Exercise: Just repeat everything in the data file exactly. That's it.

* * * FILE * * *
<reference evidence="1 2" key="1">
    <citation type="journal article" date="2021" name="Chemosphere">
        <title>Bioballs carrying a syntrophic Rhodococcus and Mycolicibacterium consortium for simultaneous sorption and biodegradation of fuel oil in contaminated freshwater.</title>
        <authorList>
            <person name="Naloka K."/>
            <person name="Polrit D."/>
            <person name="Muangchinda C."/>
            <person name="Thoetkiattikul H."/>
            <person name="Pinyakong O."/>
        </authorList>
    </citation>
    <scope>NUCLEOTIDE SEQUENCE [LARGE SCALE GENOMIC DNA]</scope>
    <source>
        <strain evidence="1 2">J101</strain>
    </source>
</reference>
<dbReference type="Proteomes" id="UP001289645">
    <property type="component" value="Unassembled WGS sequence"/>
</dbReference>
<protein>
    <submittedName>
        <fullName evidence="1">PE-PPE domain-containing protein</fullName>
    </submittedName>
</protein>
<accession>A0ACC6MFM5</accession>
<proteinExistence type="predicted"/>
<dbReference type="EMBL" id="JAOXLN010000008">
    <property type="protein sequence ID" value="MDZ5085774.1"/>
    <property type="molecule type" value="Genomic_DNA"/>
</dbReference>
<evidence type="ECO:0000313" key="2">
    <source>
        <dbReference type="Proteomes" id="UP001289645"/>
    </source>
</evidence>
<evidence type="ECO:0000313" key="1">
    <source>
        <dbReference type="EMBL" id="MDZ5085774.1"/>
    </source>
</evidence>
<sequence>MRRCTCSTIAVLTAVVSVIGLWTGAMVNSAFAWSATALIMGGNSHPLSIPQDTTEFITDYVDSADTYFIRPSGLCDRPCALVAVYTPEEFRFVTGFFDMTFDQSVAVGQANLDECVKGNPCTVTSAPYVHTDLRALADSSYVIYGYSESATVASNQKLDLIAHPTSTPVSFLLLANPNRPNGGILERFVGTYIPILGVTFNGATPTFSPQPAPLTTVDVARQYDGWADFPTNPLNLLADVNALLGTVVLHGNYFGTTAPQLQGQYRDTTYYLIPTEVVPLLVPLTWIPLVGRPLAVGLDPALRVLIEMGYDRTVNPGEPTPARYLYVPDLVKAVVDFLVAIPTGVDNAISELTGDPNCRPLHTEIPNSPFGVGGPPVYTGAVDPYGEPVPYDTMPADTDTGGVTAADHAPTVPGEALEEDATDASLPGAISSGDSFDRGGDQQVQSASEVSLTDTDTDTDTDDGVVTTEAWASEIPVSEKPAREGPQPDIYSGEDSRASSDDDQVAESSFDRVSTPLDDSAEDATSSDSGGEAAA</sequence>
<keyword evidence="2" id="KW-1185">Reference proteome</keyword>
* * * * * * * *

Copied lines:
<reference evidence="1 2" key="1">
    <citation type="journal article" date="2021" name="Chemosphere">
        <title>Bioballs carrying a syntrophic Rhodococcus and Mycolicibacterium consortium for simultaneous sorption and biodegradation of fuel oil in contaminated freshwater.</title>
        <authorList>
            <person name="Naloka K."/>
            <person name="Polrit D."/>
            <person name="Muangchinda C."/>
            <person name="Thoetkiattikul H."/>
            <person name="Pinyakong O."/>
        </authorList>
    </citation>
    <scope>NUCLEOTIDE SEQUENCE [LARGE SCALE GENOMIC DNA]</scope>
    <source>
        <strain evidence="1 2">J101</strain>
    </source>
</reference>
<dbReference type="Proteomes" id="UP001289645">
    <property type="component" value="Unassembled WGS sequence"/>
</dbReference>
<protein>
    <submittedName>
        <fullName evidence="1">PE-PPE domain-containing protein</fullName>
    </submittedName>
</protein>
<accession>A0ACC6MFM5</accession>
<proteinExistence type="predicted"/>
<dbReference type="EMBL" id="JAOXLN010000008">
    <property type="protein sequence ID" value="MDZ5085774.1"/>
    <property type="molecule type" value="Genomic_DNA"/>
</dbReference>
<evidence type="ECO:0000313" key="2">
    <source>
        <dbReference type="Proteomes" id="UP001289645"/>
    </source>
</evidence>
<evidence type="ECO:0000313" key="1">
    <source>
        <dbReference type="EMBL" id="MDZ5085774.1"/>
    </source>
</evidence>
<sequence>MRRCTCSTIAVLTAVVSVIGLWTGAMVNSAFAWSATALIMGGNSHPLSIPQDTTEFITDYVDSADTYFIRPSGLCDRPCALVAVYTPEEFRFVTGFFDMTFDQSVAVGQANLDECVKGNPCTVTSAPYVHTDLRALADSSYVIYGYSESATVASNQKLDLIAHPTSTPVSFLLLANPNRPNGGILERFVGTYIPILGVTFNGATPTFSPQPAPLTTVDVARQYDGWADFPTNPLNLLADVNALLGTVVLHGNYFGTTAPQLQGQYRDTTYYLIPTEVVPLLVPLTWIPLVGRPLAVGLDPALRVLIEMGYDRTVNPGEPTPARYLYVPDLVKAVVDFLVAIPTGVDNAISELTGDPNCRPLHTEIPNSPFGVGGPPVYTGAVDPYGEPVPYDTMPADTDTGGVTAADHAPTVPGEALEEDATDASLPGAISSGDSFDRGGDQQVQSASEVSLTDTDTDTDTDDGVVTTEAWASEIPVSEKPAREGPQPDIYSGEDSRASSDDDQVAESSFDRVSTPLDDSAEDATSSDSGGEAAA</sequence>
<keyword evidence="2" id="KW-1185">Reference proteome</keyword>